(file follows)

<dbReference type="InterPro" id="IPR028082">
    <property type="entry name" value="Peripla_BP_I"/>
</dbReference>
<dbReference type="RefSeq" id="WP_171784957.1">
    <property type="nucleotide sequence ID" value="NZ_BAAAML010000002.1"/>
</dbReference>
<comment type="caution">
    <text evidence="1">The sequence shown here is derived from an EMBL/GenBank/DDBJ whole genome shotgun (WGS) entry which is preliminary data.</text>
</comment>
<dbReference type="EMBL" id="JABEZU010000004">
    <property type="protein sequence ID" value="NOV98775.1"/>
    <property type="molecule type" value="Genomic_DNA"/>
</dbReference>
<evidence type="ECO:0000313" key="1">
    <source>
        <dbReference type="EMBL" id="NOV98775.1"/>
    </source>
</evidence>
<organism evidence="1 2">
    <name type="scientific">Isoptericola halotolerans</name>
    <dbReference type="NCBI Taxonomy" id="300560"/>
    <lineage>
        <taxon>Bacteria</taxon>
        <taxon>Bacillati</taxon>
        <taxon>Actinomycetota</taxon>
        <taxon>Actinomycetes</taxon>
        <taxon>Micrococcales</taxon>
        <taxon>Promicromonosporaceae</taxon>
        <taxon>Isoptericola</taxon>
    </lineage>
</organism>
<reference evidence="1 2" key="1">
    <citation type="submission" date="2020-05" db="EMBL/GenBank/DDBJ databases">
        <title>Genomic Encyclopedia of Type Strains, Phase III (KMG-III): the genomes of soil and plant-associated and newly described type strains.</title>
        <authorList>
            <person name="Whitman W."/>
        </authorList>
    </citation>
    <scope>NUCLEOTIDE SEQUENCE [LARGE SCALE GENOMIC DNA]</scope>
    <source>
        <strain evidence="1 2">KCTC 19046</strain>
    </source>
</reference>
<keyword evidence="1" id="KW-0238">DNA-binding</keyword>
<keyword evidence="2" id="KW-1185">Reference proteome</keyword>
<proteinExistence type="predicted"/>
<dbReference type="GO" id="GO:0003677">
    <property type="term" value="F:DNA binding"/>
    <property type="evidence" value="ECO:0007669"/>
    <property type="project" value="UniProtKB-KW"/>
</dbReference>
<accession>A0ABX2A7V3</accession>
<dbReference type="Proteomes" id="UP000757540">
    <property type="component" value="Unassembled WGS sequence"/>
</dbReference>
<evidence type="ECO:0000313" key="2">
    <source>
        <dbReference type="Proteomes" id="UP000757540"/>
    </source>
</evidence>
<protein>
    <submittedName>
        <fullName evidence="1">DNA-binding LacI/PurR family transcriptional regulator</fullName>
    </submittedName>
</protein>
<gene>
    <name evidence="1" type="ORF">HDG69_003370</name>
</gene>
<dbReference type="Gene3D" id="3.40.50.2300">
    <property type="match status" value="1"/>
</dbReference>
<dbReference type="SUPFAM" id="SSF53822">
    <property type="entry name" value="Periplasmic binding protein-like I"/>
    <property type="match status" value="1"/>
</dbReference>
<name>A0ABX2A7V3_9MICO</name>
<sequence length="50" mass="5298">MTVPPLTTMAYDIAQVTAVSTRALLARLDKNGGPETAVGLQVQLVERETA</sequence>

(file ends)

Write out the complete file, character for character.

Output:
<dbReference type="InterPro" id="IPR028082">
    <property type="entry name" value="Peripla_BP_I"/>
</dbReference>
<dbReference type="RefSeq" id="WP_171784957.1">
    <property type="nucleotide sequence ID" value="NZ_BAAAML010000002.1"/>
</dbReference>
<comment type="caution">
    <text evidence="1">The sequence shown here is derived from an EMBL/GenBank/DDBJ whole genome shotgun (WGS) entry which is preliminary data.</text>
</comment>
<dbReference type="EMBL" id="JABEZU010000004">
    <property type="protein sequence ID" value="NOV98775.1"/>
    <property type="molecule type" value="Genomic_DNA"/>
</dbReference>
<evidence type="ECO:0000313" key="1">
    <source>
        <dbReference type="EMBL" id="NOV98775.1"/>
    </source>
</evidence>
<organism evidence="1 2">
    <name type="scientific">Isoptericola halotolerans</name>
    <dbReference type="NCBI Taxonomy" id="300560"/>
    <lineage>
        <taxon>Bacteria</taxon>
        <taxon>Bacillati</taxon>
        <taxon>Actinomycetota</taxon>
        <taxon>Actinomycetes</taxon>
        <taxon>Micrococcales</taxon>
        <taxon>Promicromonosporaceae</taxon>
        <taxon>Isoptericola</taxon>
    </lineage>
</organism>
<reference evidence="1 2" key="1">
    <citation type="submission" date="2020-05" db="EMBL/GenBank/DDBJ databases">
        <title>Genomic Encyclopedia of Type Strains, Phase III (KMG-III): the genomes of soil and plant-associated and newly described type strains.</title>
        <authorList>
            <person name="Whitman W."/>
        </authorList>
    </citation>
    <scope>NUCLEOTIDE SEQUENCE [LARGE SCALE GENOMIC DNA]</scope>
    <source>
        <strain evidence="1 2">KCTC 19046</strain>
    </source>
</reference>
<keyword evidence="1" id="KW-0238">DNA-binding</keyword>
<keyword evidence="2" id="KW-1185">Reference proteome</keyword>
<proteinExistence type="predicted"/>
<dbReference type="GO" id="GO:0003677">
    <property type="term" value="F:DNA binding"/>
    <property type="evidence" value="ECO:0007669"/>
    <property type="project" value="UniProtKB-KW"/>
</dbReference>
<accession>A0ABX2A7V3</accession>
<dbReference type="Proteomes" id="UP000757540">
    <property type="component" value="Unassembled WGS sequence"/>
</dbReference>
<evidence type="ECO:0000313" key="2">
    <source>
        <dbReference type="Proteomes" id="UP000757540"/>
    </source>
</evidence>
<protein>
    <submittedName>
        <fullName evidence="1">DNA-binding LacI/PurR family transcriptional regulator</fullName>
    </submittedName>
</protein>
<gene>
    <name evidence="1" type="ORF">HDG69_003370</name>
</gene>
<dbReference type="Gene3D" id="3.40.50.2300">
    <property type="match status" value="1"/>
</dbReference>
<dbReference type="SUPFAM" id="SSF53822">
    <property type="entry name" value="Periplasmic binding protein-like I"/>
    <property type="match status" value="1"/>
</dbReference>
<name>A0ABX2A7V3_9MICO</name>
<sequence length="50" mass="5298">MTVPPLTTMAYDIAQVTAVSTRALLARLDKNGGPETAVGLQVQLVERETA</sequence>